The tourism industry in Hong Kong is hoping for big things in this Year of the Tiger and from initial figures at least, everything is heading in the right direction -- and then some.() -
The tourism industry in Hong Kong is hoping for big things in this Year of the Tiger and from initial figures at least, everything is heading in the right direction - and then some.
The Hong Kong Tourism Board began 2010 by declaring it expected 31.1 million visitors to enjoy the city's sights this year - up 5.2 percent from 2009.
And as the world's various economies begin to stabilize, that figure is looking well within range.
Figures for the first eight weeks of the year show that almost 5.5 million people made their way through town - a year-on-year rise of 18.2 percent, impressive even when you take into account that during the same period last year, travel was the last thing on anyone's mind.
"The outlook in general is healthy,'' said HKTB chief James Tien, on announcing the figures at a press conference here.
There have been some impressive growth figures in the early months of 2010 from some of the traditionally smaller markets feeding Hong Kong - in January, for example, North Asian numbers rose by 21.9 per cent to 196,965 while a resurgent South Korean economy helped see 238,894 visitors arrive from that destination, a year-on-year rise of 40.5 percent.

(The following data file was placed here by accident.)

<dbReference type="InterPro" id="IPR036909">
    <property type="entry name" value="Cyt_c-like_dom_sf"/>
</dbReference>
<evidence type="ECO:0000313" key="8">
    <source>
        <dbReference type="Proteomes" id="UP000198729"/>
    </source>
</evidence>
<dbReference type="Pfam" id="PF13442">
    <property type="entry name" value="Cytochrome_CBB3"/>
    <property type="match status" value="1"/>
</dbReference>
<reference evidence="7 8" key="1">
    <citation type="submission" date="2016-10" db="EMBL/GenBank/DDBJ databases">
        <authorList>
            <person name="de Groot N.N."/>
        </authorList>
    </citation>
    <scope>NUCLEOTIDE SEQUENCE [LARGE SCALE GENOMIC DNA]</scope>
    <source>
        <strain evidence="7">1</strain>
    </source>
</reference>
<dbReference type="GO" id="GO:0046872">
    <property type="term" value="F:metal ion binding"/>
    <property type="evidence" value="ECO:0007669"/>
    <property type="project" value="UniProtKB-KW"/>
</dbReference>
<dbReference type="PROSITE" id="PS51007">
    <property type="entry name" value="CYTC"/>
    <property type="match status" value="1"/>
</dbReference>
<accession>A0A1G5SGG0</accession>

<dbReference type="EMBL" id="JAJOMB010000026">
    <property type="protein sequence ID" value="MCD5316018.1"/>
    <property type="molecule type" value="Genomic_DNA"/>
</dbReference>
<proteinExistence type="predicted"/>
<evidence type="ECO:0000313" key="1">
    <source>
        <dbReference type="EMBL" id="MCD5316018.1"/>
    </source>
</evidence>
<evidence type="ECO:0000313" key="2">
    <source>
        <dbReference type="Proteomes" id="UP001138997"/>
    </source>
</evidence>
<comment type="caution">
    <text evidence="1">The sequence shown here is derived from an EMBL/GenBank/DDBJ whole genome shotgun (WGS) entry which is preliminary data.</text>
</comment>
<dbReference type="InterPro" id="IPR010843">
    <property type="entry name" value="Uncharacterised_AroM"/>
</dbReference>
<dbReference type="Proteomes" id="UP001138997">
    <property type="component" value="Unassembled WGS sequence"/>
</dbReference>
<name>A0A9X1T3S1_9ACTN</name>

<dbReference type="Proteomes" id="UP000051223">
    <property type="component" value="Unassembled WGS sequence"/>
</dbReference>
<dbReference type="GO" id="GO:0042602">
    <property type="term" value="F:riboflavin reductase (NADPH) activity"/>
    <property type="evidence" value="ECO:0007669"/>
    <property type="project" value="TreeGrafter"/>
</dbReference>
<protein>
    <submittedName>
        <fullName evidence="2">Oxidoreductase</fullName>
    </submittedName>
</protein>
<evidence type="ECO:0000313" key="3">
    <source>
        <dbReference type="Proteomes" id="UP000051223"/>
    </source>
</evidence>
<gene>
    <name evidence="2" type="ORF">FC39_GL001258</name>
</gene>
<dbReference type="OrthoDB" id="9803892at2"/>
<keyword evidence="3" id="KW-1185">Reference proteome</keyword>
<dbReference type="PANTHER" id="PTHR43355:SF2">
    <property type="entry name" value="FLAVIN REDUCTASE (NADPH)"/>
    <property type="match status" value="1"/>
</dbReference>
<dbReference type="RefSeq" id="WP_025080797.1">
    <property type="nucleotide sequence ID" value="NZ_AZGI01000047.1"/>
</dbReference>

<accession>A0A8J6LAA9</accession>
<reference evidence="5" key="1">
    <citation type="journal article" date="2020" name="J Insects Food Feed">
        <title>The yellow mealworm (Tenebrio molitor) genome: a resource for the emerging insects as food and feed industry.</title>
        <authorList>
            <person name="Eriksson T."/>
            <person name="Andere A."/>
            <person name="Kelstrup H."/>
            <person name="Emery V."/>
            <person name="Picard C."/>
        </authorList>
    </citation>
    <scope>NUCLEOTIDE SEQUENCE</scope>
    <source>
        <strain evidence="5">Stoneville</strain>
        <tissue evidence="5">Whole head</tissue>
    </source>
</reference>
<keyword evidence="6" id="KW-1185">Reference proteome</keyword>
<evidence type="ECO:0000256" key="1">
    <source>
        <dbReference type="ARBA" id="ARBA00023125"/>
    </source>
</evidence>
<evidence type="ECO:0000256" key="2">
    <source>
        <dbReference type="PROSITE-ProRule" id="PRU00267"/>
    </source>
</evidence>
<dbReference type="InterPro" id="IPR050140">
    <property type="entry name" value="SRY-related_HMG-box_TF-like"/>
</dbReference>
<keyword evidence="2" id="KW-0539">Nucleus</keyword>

But Hong Kong is not forgetting who butters its bread.
The HKTB is continuing to look north and to China, which accounts for around two thirds of visitors to the city.
It has also announced a budget of HK$62 million (5.8 million euros) for promotions in mainland China this year and is hoping to lure a little further south some of the millions of inbound Chinese tourists heading to the May to October World Expo in Shanghai and to Guangzhou in November for the Asian Games.
"Hong Kong is well placed to benefit from the demand for outbound travel among the global and Mainland visitors,'' said Tien on announcing the plans to the Hong Kong press.
"In particular, the Mainland has emerged as the world's strongest single aviation market according to the International Air Transport Association.''